Beware! eMarketsTrade is an offshore broker! Your investment may be at risk.
RECOMMENDED FOREX BROKERS
Don’t put all your eggs in one basket. Open trading accounts with at least two brokers.
eMarketsTrade is a unregulated CFD broker that obviously tries to pass for a crypto exchange, as nowhere in their presentation they mention that what they actually offering are CFDs (contracts for difference, which follow the price of underlying assets) and not real crypto coins like Bitcoin, Litecoin, Ethereum and Dash, which they claim they offer. And yet, our main concern with the broker is their regulatory status, which we will discuss in the following paragraphs.
eMarketsTrade regulation & safety of funds
eMarketsTrade is said to be owned and operated by Kalessica Limited – a company supposedly based in Cyprus. However, they are not licensed by the Cyprus Securities and Exchange Commission (CySEC) or for that matter by any other official regulator in the European Union or any where else, and that means they do not have the right to offer financial services on regulated markets like Europe, the US or Australia.
Have in mind that dealing with unregulated brokers is extremely risk as they are completely unaccountable for the funds invested with their websites.
On the other hand brokers with legit licenses by CySEC or the Financial Conduct Authority (FCA) in the UK, for example, do guarantee the security of your investment and are even required to participate in client compensation schemes, which guarantee up to 50 000 GBP of your trading capital if you trade with a FCA broker, and up to 20 000 EUR if you are with a broker regulated by CySEC.
eMarketsTrade deposit/withdrawal methods and fees
In their FAQ section eMarketsTrade says 250 USD is the minimum deposit they accept. In the same time the minimum deposit requirement to open the starting Bronze account is set at 2500 USD, so we are not sure, whether you can start trading with 250 USD or not.
Also, eMarketsTrade does not tell us in their presentation what kind of payment methods do they accept. Just have in mind that most brokers accept major credit cards like VISA and MasterCard, as well as e-wallets like Skrill, which, by the way, recently adopted a new anti-scam policy according which if a broker wants to use their services, it will have to present a legit forex license.
And have in mind that if you accept a trading bonus by eMarketsTrade, in order to withdraw you will have to reach a certain minimum trade volume requirement – 40 times the bonus plus the deposit.
How does the scam work?
Scammers’ main goal is to trick you to invest as much as you can. And they use various techniques to do that. One popular scenario involves the so called robo scam web sites like Crypto Revolt and Bitcoin Evolution. There you will happen to watch a nicely cut video ad promising you fast and risk free returns with just a tiny investment. And if you get hooked and leave them your e-mail and phone, you will be transferred to the web page of a unregulated, offshore, scam broker, where you will be urged to invest your first 250 USD.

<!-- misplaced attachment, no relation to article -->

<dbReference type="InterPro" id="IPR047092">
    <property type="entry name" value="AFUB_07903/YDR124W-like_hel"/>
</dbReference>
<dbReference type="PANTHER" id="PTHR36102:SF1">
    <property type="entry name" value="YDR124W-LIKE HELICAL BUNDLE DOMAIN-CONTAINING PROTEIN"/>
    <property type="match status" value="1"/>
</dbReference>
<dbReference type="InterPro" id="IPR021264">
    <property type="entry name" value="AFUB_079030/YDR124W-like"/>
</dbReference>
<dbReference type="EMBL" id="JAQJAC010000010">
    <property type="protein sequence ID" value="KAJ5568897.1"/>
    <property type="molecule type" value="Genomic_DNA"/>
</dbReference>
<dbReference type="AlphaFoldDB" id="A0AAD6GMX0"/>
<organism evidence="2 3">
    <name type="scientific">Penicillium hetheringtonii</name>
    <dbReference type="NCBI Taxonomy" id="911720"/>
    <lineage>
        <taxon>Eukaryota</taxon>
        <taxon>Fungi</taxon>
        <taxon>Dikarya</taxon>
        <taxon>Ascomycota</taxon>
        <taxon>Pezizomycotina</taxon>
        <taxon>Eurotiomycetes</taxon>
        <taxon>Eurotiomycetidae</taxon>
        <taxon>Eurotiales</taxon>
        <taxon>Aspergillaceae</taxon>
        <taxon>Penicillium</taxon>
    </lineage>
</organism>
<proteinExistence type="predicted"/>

And if you really start trading with them you will be amazed by how successful your first trades will be – with just a couple of clicks your account will swell with cash. That, however, will simply be a manipulation. Remember that you are trading with a scam broker, most probably the trading platform is not a real, and the idea is that you should be more susceptible to invest a larger amount.
That is also the moment you will be bombarded with e-mails with trading signals and certainly phone calls from your so called “analyst manager” and “senior account manager”, who will plainly explain, that if you want to make some real money you will simply have to invest more – at least 10 000 USD.
And if you invest those money as well, they will try to convince you to invest even more, but if you do not comply than suddenly a trade will go wrong and the money in your account will suddenly evaporate.
And besides, if you request to withdraw anything scammers will refuse you on the grounds that you have not fulfilled some minimum trade volume requirement, probably linked to the welcoming bonus you have so carelessly accepted when you opened your account. Certainly it could be something else, but the result will be the same, you will not see a single penny back.
What to do if scammed?
The only viable way to get some of your funds back is to file for a charge back with your credit card provider and the good news here is that recently both VISA and MasterCard extended the period in which you can file for a charge back to 540 days.
Also, if for any reason you have given scammers your credit card number or online banking password, or if you have agreed to install TeamViewer (they might have suggested you install the program, so that they can help you with something), immediately block your credit card, delete TeamViewer and change the password for your online banking.
Finally, do not lose any more money by accepting the services of the so called recovery agencies – they will render you no service, but will simply collect some money in advance, leaving you even more miserable.